If you have bought into the idea that “it doesn’t matter who gets the credit” step back and ask yourself these questions:
- Do I know who is generating our best ideas?
- Do I know who is launching our most successful initiatives?
- Do I know who is producing the most results?
If you do, give them the credit.
The whole team will ultimately benefit if credit is given where credit is due.
How do you recognize the contributions of your people?
Updated from August 3, 2012 post
Have you ever encountered a “watch me swim” leader?
This is the person who insists on letting you know about every accomplishment they’ve achieved, no matter how small or insignificant.
I came across one such leader recently, and while this person is actually quite good in their role, the constant craving for recognition made me want to avoid them, rather than engage with them.
I first heard this apt description used by a good friend back in Canada. It’s a term that describes a leader who, like a child in the backyard swimming pool, is desperate for others to notice their accomplishments.
But in leadership it can quickly render you ineffective because:
- It appears self-serving
- It erodes trust in followers
- It diminishes respect among other more secure leaders
Any leader is susceptible to “Watch Me Swim” leadership tendencies, but you can avoid it by watching out for these 3 warning signs:
1. You embelish the significance of accomplishments
“Watch Me Swim” leaders are often quick to congratulate themselves. I heard of one leader who sent an email to his board celebrating the fact that “4th quarter results were up significantly over 3rd quarter results.”
But 4th quarter results were always up significantly over 3rd quarter results in that organization. It was merely part of an historical trend.
2. You imply credit for achievements you had little to do with
I knew one senior pastor who announced to his board that, on his watch, “baptisms had increased 20%”. What he didn’t mention was that virtually all of those baptisms had come out of youth ministry, and he really had had no part of this whatsoever.
3. You “spin” lack of results
“Watch Me Swim” leaders have a way of attributing poor results to any factor other than their own leadership.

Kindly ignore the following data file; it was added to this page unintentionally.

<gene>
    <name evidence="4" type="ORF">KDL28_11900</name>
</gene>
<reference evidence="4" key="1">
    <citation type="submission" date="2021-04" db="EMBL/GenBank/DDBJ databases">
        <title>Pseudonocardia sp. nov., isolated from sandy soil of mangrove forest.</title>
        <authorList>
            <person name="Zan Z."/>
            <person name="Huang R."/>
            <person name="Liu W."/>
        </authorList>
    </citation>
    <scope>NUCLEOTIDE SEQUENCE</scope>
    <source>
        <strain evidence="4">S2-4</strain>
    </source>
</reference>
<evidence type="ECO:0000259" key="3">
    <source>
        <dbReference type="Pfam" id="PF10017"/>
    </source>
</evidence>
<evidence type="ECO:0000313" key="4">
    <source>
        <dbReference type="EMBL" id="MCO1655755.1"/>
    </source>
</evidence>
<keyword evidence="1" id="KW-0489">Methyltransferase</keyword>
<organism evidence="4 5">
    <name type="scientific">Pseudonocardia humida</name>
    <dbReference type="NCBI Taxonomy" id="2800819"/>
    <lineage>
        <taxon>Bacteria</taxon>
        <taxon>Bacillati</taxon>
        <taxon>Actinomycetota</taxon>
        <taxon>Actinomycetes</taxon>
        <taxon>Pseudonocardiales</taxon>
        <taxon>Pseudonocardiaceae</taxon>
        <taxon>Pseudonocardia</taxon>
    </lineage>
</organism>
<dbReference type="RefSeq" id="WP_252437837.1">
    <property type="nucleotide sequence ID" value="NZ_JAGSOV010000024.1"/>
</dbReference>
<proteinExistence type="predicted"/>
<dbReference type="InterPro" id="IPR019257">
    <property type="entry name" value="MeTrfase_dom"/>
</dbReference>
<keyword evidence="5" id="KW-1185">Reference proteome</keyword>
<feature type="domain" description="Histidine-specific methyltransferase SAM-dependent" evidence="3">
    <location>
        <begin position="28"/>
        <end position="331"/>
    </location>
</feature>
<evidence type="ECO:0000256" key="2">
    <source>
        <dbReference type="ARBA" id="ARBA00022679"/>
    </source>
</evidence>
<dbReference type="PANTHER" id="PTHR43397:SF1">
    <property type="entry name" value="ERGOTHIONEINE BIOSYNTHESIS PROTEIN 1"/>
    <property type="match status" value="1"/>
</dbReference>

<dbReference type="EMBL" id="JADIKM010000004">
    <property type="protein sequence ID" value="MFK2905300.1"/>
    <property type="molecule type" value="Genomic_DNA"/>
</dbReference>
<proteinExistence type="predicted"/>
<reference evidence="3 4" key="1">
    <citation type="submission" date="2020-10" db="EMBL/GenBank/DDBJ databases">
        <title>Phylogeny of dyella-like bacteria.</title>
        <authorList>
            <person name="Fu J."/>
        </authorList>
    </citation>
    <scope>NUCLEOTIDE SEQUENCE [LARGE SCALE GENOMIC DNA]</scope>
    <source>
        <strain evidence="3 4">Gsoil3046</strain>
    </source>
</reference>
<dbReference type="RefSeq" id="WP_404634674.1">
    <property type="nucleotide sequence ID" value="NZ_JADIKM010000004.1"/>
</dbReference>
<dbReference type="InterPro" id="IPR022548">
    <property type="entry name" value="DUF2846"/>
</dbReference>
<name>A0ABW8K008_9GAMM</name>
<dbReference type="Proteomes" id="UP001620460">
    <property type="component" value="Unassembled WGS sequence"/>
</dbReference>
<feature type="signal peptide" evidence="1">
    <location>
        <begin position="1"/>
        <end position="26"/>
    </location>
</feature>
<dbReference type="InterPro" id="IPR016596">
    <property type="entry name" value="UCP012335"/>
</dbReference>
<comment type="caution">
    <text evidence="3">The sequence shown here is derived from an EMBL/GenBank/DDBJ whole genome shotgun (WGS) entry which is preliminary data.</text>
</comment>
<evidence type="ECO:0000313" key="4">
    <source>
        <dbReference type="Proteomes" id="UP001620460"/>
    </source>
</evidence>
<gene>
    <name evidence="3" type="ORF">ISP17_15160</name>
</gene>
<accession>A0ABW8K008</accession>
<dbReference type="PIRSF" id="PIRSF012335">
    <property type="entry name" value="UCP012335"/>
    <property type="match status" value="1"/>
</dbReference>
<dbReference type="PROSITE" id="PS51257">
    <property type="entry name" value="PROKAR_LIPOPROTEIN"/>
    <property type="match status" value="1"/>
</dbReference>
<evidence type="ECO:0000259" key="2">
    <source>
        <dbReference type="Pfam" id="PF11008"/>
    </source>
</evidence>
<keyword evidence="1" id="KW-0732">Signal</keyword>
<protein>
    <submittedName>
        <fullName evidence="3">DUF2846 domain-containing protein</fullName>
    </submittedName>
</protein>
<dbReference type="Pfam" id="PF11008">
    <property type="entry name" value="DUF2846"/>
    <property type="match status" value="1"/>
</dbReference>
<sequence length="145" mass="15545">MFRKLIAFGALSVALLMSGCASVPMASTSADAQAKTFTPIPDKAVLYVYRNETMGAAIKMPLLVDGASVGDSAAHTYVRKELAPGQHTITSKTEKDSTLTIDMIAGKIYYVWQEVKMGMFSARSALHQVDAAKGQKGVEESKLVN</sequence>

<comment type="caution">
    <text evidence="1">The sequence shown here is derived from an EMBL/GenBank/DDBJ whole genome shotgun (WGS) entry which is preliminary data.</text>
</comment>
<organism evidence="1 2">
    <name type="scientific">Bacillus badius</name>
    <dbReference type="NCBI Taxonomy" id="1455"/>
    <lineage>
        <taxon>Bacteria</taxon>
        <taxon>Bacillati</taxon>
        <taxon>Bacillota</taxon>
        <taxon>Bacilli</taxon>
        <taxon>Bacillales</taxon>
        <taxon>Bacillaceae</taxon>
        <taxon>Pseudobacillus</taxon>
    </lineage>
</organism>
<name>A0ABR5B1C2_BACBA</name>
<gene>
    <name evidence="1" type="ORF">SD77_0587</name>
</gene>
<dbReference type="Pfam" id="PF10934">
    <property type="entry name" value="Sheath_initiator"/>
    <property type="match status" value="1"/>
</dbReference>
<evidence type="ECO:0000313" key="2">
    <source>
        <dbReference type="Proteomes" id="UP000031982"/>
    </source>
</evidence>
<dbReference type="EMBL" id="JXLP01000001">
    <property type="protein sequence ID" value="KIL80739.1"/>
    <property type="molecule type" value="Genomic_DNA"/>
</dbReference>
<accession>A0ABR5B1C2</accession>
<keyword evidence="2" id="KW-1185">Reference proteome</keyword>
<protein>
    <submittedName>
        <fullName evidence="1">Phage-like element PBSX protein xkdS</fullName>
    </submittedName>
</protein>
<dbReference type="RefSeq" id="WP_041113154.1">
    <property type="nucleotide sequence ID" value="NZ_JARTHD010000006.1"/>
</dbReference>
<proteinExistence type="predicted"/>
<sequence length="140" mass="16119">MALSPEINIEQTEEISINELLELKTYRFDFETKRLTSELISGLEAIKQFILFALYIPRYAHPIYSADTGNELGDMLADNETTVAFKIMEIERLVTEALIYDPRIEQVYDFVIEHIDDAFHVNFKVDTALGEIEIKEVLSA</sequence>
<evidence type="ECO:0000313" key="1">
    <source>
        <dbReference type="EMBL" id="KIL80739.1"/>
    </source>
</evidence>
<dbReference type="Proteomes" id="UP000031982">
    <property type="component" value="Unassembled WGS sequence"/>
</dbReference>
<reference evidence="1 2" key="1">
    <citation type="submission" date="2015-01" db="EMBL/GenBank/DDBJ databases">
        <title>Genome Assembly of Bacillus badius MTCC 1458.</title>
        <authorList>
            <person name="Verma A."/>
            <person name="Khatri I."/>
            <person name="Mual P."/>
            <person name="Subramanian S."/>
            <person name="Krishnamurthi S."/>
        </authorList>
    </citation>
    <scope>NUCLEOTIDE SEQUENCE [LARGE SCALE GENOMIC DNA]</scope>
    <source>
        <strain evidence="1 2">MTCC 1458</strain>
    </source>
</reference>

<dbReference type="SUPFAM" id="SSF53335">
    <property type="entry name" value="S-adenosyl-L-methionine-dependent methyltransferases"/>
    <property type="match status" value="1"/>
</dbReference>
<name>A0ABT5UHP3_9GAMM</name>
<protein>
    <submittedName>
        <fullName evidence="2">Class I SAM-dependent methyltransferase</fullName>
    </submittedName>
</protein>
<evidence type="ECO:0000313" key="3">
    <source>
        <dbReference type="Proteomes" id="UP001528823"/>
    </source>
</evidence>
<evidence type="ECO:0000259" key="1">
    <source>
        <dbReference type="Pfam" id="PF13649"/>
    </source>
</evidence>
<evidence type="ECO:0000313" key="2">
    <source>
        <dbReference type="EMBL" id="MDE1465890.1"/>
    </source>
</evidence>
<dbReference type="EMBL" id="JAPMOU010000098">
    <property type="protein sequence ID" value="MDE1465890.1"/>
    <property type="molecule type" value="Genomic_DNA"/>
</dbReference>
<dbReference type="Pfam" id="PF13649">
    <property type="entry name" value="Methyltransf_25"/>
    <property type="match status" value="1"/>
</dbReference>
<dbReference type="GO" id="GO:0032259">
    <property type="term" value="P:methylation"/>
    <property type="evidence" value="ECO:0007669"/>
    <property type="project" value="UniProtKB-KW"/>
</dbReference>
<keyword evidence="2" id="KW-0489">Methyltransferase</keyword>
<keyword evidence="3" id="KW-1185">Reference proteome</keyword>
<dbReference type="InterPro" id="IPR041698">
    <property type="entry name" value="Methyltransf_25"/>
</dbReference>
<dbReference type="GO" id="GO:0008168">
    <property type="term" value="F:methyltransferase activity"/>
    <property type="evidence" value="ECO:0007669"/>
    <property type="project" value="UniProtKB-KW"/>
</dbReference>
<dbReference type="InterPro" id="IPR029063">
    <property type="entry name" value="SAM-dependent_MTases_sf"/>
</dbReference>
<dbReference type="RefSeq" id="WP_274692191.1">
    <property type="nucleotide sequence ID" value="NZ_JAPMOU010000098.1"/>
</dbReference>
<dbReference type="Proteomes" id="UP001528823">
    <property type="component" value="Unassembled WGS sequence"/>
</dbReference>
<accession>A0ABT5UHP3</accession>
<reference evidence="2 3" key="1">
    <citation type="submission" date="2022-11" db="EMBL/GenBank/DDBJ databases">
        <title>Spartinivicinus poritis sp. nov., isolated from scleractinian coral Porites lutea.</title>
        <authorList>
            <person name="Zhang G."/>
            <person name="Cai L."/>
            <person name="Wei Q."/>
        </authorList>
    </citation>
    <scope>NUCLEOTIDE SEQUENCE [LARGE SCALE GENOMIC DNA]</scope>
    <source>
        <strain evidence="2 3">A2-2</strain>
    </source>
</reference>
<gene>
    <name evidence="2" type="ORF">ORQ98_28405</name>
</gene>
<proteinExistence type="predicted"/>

Market conditions, a new competitor in town, a weakening economy, all of these can affect results. But to hear the “watch me swim” leader tell it, you’d think these were the only reasons for poor performance.
If you want to build your credibility as a leader, heed these warning signs, before “Watch Me Swim” turns into “Help- I’m Drowning”.
How do keep from sliding into watch me swim leadership?
One of the things I love about the weeks leading up to the Global Leadership Summit is the sense of purpose and urgency that grips our team.
Every year at this time the Willow Creek Association staff gets seized with a powerful sense of resolve (mixed with a generous heaping of fun).
By contrast, I have visited many teams who seem to be caught not so much in urgency as they are in panic.
The tell-tale sign is when you ask someone how they are doing, and reflexively they respond, “Oh, I’m busy. I’m just so busy.”
That’s called the “I’m so busy” trap, and effective leaders avoid it at all cost.
You’ll never hear an effective leader get caught in the “I’m so busy trap” because they know it can actually communicate something quite unflattering…
1. “I’m so disorganized…”
Some people attach a misplaced sense of nobility to the notion of being busy.
But in a lot of cases that frantic pace is just a reflection of poor organization skills and lack of focus.
2. “I don’t have clear goals…”